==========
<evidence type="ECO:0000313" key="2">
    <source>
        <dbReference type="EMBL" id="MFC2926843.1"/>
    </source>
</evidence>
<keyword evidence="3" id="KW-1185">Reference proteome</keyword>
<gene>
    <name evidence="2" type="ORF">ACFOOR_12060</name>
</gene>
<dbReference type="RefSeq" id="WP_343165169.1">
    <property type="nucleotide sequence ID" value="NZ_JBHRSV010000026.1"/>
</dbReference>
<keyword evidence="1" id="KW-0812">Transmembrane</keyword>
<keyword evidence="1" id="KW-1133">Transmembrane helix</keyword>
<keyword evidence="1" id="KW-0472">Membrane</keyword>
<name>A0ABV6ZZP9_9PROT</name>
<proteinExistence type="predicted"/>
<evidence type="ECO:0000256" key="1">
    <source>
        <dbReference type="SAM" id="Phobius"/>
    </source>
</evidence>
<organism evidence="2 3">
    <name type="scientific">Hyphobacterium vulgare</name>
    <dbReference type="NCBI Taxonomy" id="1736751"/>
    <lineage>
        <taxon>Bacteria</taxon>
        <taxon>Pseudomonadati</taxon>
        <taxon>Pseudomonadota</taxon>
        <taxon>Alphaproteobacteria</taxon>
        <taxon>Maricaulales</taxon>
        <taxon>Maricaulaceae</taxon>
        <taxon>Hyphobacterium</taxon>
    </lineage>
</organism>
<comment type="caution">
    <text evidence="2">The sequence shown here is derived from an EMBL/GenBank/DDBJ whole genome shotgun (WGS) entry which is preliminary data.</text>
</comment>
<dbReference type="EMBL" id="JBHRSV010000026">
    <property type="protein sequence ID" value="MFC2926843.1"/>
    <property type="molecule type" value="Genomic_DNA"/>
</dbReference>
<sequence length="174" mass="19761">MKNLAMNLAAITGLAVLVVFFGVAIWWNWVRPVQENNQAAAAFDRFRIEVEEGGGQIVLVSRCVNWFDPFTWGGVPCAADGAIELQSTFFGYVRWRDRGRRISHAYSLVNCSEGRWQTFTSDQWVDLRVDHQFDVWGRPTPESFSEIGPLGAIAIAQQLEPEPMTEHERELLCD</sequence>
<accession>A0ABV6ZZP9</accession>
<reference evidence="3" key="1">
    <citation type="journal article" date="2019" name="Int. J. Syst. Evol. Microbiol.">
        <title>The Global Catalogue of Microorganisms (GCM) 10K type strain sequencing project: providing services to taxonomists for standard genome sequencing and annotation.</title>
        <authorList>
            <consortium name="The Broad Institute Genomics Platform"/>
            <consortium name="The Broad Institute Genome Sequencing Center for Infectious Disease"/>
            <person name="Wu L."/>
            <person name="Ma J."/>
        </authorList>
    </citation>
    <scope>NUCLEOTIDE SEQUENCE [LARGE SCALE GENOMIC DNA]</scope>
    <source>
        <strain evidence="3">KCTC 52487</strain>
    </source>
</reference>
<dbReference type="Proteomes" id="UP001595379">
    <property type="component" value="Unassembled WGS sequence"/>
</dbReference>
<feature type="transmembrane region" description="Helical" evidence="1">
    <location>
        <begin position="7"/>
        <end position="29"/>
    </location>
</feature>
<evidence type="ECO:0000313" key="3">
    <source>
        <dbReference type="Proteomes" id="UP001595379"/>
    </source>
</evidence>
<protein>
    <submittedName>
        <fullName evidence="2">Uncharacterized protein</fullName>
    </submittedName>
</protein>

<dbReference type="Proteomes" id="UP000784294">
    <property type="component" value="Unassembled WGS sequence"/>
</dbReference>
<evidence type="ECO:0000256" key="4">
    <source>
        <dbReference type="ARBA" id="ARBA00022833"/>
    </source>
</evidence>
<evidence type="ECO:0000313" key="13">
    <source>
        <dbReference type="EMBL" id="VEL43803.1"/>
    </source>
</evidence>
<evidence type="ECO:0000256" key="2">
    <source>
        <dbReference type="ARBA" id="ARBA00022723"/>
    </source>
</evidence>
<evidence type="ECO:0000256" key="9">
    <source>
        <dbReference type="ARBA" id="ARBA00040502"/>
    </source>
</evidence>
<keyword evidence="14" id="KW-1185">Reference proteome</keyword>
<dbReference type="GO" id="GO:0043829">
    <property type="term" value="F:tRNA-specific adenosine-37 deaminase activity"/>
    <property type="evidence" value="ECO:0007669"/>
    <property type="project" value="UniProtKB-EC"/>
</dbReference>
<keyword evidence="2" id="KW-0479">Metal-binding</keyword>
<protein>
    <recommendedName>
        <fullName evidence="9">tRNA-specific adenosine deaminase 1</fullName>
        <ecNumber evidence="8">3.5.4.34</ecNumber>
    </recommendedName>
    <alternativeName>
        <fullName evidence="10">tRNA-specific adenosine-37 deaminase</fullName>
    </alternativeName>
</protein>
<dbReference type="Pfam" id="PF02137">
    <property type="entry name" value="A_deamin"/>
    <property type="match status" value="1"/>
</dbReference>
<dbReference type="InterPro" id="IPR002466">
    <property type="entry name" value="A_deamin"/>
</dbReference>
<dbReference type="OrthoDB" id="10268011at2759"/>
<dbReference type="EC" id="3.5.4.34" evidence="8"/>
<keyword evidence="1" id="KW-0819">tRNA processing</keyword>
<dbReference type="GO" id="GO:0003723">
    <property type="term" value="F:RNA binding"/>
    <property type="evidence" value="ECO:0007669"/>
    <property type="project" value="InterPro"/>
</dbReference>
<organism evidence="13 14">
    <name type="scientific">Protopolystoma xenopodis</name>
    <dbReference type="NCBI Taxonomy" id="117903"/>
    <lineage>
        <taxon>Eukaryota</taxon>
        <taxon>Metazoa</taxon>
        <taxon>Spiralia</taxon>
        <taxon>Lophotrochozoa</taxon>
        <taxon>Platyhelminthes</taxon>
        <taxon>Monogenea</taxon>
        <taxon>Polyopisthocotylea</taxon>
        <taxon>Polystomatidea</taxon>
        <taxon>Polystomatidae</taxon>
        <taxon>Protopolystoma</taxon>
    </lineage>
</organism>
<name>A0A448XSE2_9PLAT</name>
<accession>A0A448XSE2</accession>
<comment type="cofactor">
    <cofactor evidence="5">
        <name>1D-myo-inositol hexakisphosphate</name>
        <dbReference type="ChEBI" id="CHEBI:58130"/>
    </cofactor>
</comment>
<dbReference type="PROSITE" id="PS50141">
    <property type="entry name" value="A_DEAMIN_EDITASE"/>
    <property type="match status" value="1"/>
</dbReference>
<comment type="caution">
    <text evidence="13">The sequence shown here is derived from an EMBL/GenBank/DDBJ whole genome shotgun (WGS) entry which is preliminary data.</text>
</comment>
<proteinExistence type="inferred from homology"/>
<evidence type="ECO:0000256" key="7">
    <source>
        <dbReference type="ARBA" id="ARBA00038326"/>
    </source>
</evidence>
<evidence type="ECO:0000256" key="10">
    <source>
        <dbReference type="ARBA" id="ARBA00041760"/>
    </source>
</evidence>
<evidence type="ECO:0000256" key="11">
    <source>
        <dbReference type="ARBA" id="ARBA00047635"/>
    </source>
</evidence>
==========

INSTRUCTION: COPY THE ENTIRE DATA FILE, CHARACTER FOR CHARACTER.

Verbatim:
<evidence type="ECO:0000313" key="2">
    <source>
        <dbReference type="EMBL" id="MFC2926843.1"/>
    </source>
</evidence>
<keyword evidence="3" id="KW-1185">Reference proteome</keyword>
<gene>
    <name evidence="2" type="ORF">ACFOOR_12060</name>
</gene>
<dbReference type="RefSeq" id="WP_343165169.1">
    <property type="nucleotide sequence ID" value="NZ_JBHRSV010000026.1"/>
</dbReference>
<keyword evidence="1" id="KW-0812">Transmembrane</keyword>
<keyword evidence="1" id="KW-1133">Transmembrane helix</keyword>
<keyword evidence="1" id="KW-0472">Membrane</keyword>
<name>A0ABV6ZZP9_9PROT</name>
<proteinExistence type="predicted"/>
<evidence type="ECO:0000256" key="1">
    <source>
        <dbReference type="SAM" id="Phobius"/>
    </source>
</evidence>
<organism evidence="2 3">
    <name type="scientific">Hyphobacterium vulgare</name>
    <dbReference type="NCBI Taxonomy" id="1736751"/>
    <lineage>
        <taxon>Bacteria</taxon>
        <taxon>Pseudomonadati</taxon>
        <taxon>Pseudomonadota</taxon>
        <taxon>Alphaproteobacteria</taxon>
        <taxon>Maricaulales</taxon>
        <taxon>Maricaulaceae</taxon>
        <taxon>Hyphobacterium</taxon>
    </lineage>
</organism>
<comment type="caution">
    <text evidence="2">The sequence shown here is derived from an EMBL/GenBank/DDBJ whole genome shotgun (WGS) entry which is preliminary data.</text>
</comment>
<dbReference type="EMBL" id="JBHRSV010000026">
    <property type="protein sequence ID" value="MFC2926843.1"/>
    <property type="molecule type" value="Genomic_DNA"/>
</dbReference>
<sequence length="174" mass="19761">MKNLAMNLAAITGLAVLVVFFGVAIWWNWVRPVQENNQAAAAFDRFRIEVEEGGGQIVLVSRCVNWFDPFTWGGVPCAADGAIELQSTFFGYVRWRDRGRRISHAYSLVNCSEGRWQTFTSDQWVDLRVDHQFDVWGRPTPESFSEIGPLGAIAIAQQLEPEPMTEHERELLCD</sequence>
<accession>A0ABV6ZZP9</accession>
<reference evidence="3" key="1">
    <citation type="journal article" date="2019" name="Int. J. Syst. Evol. Microbiol.">
        <title>The Global Catalogue of Microorganisms (GCM) 10K type strain sequencing project: providing services to taxonomists for standard genome sequencing and annotation.</title>
        <authorList>
            <consortium name="The Broad Institute Genomics Platform"/>
            <consortium name="The Broad Institute Genome Sequencing Center for Infectious Disease"/>
            <person name="Wu L."/>
            <person name="Ma J."/>
        </authorList>
    </citation>
    <scope>NUCLEOTIDE SEQUENCE [LARGE SCALE GENOMIC DNA]</scope>
    <source>
        <strain evidence="3">KCTC 52487</strain>
    </source>
</reference>
<dbReference type="Proteomes" id="UP001595379">
    <property type="component" value="Unassembled WGS sequence"/>
</dbReference>
<feature type="transmembrane region" description="Helical" evidence="1">
    <location>
        <begin position="7"/>
        <end position="29"/>
    </location>
</feature>
<evidence type="ECO:0000313" key="3">
    <source>
        <dbReference type="Proteomes" id="UP001595379"/>
    </source>
</evidence>
<protein>
    <submittedName>
        <fullName evidence="2">Uncharacterized protein</fullName>
    </submittedName>
</protein>

<dbReference type="Proteomes" id="UP000784294">
    <property type="component" value="Unassembled WGS sequence"/>
</dbReference>
<evidence type="ECO:0000256" key="4">
    <source>
        <dbReference type="ARBA" id="ARBA00022833"/>
    </source>
</evidence>
<evidence type="ECO:0000313" key="13">
    <source>
        <dbReference type="EMBL" id="VEL43803.1"/>
    </source>
</evidence>
<evidence type="ECO:0000256" key="2">
    <source>
        <dbReference type="ARBA" id="ARBA00022723"/>
    </source>
</evidence>
<evidence type="ECO:0000256" key="9">
    <source>
        <dbReference type="ARBA" id="ARBA00040502"/>
    </source>
</evidence>
<keyword evidence="14" id="KW-1185">Reference proteome</keyword>
<dbReference type="GO" id="GO:0043829">
    <property type="term" value="F:tRNA-specific adenosine-37 deaminase activity"/>
    <property type="evidence" value="ECO:0007669"/>
    <property type="project" value="UniProtKB-EC"/>
</dbReference>
<keyword evidence="2" id="KW-0479">Metal-binding</keyword>
<protein>
    <recommendedName>
        <fullName evidence="9">tRNA-specific adenosine deaminase 1</fullName>
        <ecNumber evidence="8">3.5.4.34</ecNumber>
    </recommendedName>
    <alternativeName>
        <fullName evidence="10">tRNA-specific adenosine-37 deaminase</fullName>
    </alternativeName>
</protein>
<dbReference type="Pfam" id="PF02137">
    <property type="entry name" value="A_deamin"/>
    <property type="match status" value="1"/>
</dbReference>
<dbReference type="InterPro" id="IPR002466">
    <property type="entry name" value="A_deamin"/>
</dbReference>
<dbReference type="OrthoDB" id="10268011at2759"/>
<dbReference type="EC" id="3.5.4.34" evidence="8"/>
<keyword evidence="1" id="KW-0819">tRNA processing</keyword>
<dbReference type="GO" id="GO:0003723">
    <property type="term" value="F:RNA binding"/>
    <property type="evidence" value="ECO:0007669"/>
    <property type="project" value="InterPro"/>
</dbReference>
<organism evidence="13 14">
    <name type="scientific">Protopolystoma xenopodis</name>
    <dbReference type="NCBI Taxonomy" id="117903"/>
    <lineage>
        <taxon>Eukaryota</taxon>
        <taxon>Metazoa</taxon>
        <taxon>Spiralia</taxon>
        <taxon>Lophotrochozoa</taxon>
        <taxon>Platyhelminthes</taxon>
        <taxon>Monogenea</taxon>
        <taxon>Polyopisthocotylea</taxon>
        <taxon>Polystomatidea</taxon>
        <taxon>Polystomatidae</taxon>
        <taxon>Protopolystoma</taxon>
    </lineage>
</organism>
<name>A0A448XSE2_9PLAT</name>
<accession>A0A448XSE2</accession>
<comment type="cofactor">
    <cofactor evidence="5">
        <name>1D-myo-inositol hexakisphosphate</name>
        <dbReference type="ChEBI" id="CHEBI:58130"/>
    </cofactor>
</comment>
<dbReference type="PROSITE" id="PS50141">
    <property type="entry name" value="A_DEAMIN_EDITASE"/>
    <property type="match status" value="1"/>
</dbReference>
<comment type="caution">
    <text evidence="13">The sequence shown here is derived from an EMBL/GenBank/DDBJ whole genome shotgun (WGS) entry which is preliminary data.</text>
</comment>
<proteinExistence type="inferred from homology"/>
<evidence type="ECO:0000256" key="7">
    <source>
        <dbReference type="ARBA" id="ARBA00038326"/>
    </source>
</evidence>
<evidence type="ECO:0000256" key="10">
    <source>
        <dbReference type="ARBA" id="ARBA00041760"/>
    </source>
</evidence>
<evidence type="ECO:0000256" key="11">
    <source>
        <dbReference type="ARBA" id="ARBA00047635"/>
    </source>
</evidence>